Today’s children are changing India’s tomorrow
Children have a right to grow up and fulfil their potential. We must focus on convincing adults and children to change a lifetime of habits in order to promote healthier practices being passed down for generations to come.opinion Updated: Mar 30, 2018 23:34 IST
When students in a district of Chattisgarh learned about the sanitation crisis, 1.38 lakh of them wrote letters to their parents to motivate them to build toilets in their homes, and sanitation coverage in the district increased by 25%. When 85,000 students in the capital of Gujarat came together to rank sanitation levels in their schools and made the list public, communities stepped up effort to build toilets. When 13-year-old Lavanya from Karnataka staged a protest to demand a toilet for every house in her village, the Zilla Panchayat fulfilled her demand. When five students from Tata College in Jharkhand returned home and found sanitation lacking in their blocks, they galvanized support for toilet construction and use, and monitored progress so successfully that soon after, some communities had a toilet in each home.
These inspiring young people saw the world differently from the generations before them. They saw the problems that their communities faced, understood what needed to be done, and took action to galvanize communities into becoming open-defecation free.
Significant progress has been made to reduce levels of open defecation in the South Asian region since 1990, and there is still much work to be done.
In 2014, India was home to 90% of the south Asians who practised open defecation and if nothing was done, many of the 26 million children born every year would have grown up in an unhygienic environment.
The problems caused by open defecation are not as well-known as they should be. When people defecate in the open, instead of in safely-managed toilets, human waste contaminates everyone’s water and food. This is not just unpleasant but also potentially deadly. Open defecation means that diseases such as cholera, polio, and hepatitis are spread more easily. It means that children are at a higher risk of diarrhoea, which in turn leads to malnutrition..
Each day, 320 children under the age of five die from diarrhoea in India. That’s one child, one daughter or son, every five minutes. Children who survive grow up to be smaller and weaker than they should be, with lower learning capacity. Those who then make it to school may drop out if their school does not have toilets. This is especially the case for adolescent girls, many of whom will leave school when they start menstruating.
These hurdles must be addressed today because these children will be the artists, scientists, lawyers, farmers and dreamers of tomorrow.
They have a right to grow up and fulfil their potential. The solution to poor sanitation is not a new one. It is not simply enough to build a toilet, we must encourage people to use and maintain them. We must focus on convincing adults and children to change a lifetime of habits in order to promote healthier practices being passed down for generations to come.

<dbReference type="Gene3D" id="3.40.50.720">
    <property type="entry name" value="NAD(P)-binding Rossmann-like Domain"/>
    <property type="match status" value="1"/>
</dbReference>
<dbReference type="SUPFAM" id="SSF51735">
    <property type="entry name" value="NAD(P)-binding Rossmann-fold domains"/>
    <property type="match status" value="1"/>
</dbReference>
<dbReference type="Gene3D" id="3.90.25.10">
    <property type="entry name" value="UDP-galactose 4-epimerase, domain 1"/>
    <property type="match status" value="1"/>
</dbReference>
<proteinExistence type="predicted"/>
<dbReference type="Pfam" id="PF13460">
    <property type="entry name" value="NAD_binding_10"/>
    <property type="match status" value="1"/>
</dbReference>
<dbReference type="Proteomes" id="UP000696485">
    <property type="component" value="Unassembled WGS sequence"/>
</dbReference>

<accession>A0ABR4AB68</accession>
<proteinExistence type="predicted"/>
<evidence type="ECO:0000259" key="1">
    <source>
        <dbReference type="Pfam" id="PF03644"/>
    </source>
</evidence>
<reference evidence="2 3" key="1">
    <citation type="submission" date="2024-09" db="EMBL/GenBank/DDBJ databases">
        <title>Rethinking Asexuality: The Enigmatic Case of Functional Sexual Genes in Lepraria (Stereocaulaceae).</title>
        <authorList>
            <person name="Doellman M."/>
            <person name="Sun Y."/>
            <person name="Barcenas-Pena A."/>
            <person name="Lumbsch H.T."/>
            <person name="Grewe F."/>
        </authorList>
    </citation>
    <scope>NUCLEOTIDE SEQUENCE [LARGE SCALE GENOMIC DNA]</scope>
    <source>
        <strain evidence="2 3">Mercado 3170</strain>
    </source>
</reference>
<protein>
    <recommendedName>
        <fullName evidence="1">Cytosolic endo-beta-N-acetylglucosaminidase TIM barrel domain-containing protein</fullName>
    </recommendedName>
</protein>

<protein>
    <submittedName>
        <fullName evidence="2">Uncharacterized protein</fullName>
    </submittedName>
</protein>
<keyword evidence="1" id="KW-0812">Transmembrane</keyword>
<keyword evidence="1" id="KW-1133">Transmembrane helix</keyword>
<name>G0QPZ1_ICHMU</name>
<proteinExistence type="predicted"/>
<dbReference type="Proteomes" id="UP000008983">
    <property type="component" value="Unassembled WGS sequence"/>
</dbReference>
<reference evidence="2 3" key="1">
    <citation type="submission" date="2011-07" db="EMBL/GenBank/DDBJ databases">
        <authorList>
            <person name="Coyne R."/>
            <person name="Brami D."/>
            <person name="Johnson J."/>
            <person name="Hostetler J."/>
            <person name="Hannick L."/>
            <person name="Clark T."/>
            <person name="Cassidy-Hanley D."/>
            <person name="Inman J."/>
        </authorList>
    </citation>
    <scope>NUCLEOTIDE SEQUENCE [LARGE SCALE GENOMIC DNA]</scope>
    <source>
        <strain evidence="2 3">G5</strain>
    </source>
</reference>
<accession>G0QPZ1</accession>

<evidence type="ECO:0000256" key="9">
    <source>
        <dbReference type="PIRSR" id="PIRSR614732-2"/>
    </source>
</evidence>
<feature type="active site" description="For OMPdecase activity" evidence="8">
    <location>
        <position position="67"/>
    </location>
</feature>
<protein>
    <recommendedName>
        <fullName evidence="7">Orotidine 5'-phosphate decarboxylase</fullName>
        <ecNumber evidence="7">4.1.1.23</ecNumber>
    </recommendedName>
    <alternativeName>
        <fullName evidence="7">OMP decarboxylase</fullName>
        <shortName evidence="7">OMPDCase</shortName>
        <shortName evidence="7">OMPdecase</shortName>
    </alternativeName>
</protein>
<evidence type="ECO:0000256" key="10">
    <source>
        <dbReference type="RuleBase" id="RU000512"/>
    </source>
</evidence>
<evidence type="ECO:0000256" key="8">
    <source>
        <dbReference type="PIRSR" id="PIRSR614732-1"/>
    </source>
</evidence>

The Swachh Bharat Mission launched by Prime Minister Narendra Modi on October 2, 2014, is the world’s largest behaviour change initiative of its kind. It truly recognises that poor sanitation is a generational problem, with parents teaching their long-existing behaviour to children. It has gone one step further by directly engaging and harnessing the potential of children and young people to advocate behaviour change.
Young people know that they deserve better. Like the thousands who wrote respectful yet firm letters to their parents in Chhattisgarh, they have the ability to see problems where adults see the status quo, the vision to see solutions where adults see problems, and the energy to get those solutions working, when adults give up.
Unicef is proud to support the Government of India in mobilising children by providing platforms and popularising key sanitation messages and tools in schools. Unicef has helped develop methodologies that successfully ‘trigger’ students and teachers into realising the importance of having access to and using safe sanitation facilities, not just in schools, but also within the homes and communities they return to at the end of each day. As the Swachh Bharat Mission continues to unfold, I look forward to hearing more stories from children like those in Chhattisgarh, Gujarat, Karnataka and Jharkhand who are leading the fight against poor sanitation, one toilet and one household at a time. With such excellent young leaders, I am confident that the future they are creating will be a healthier and more productive one.
It is our obligation as individuals, communities and governments, to support them and help build a tomorrow in which the sanitation crisis is just a scary story of the past.
(The author is the Unicef Representative in India)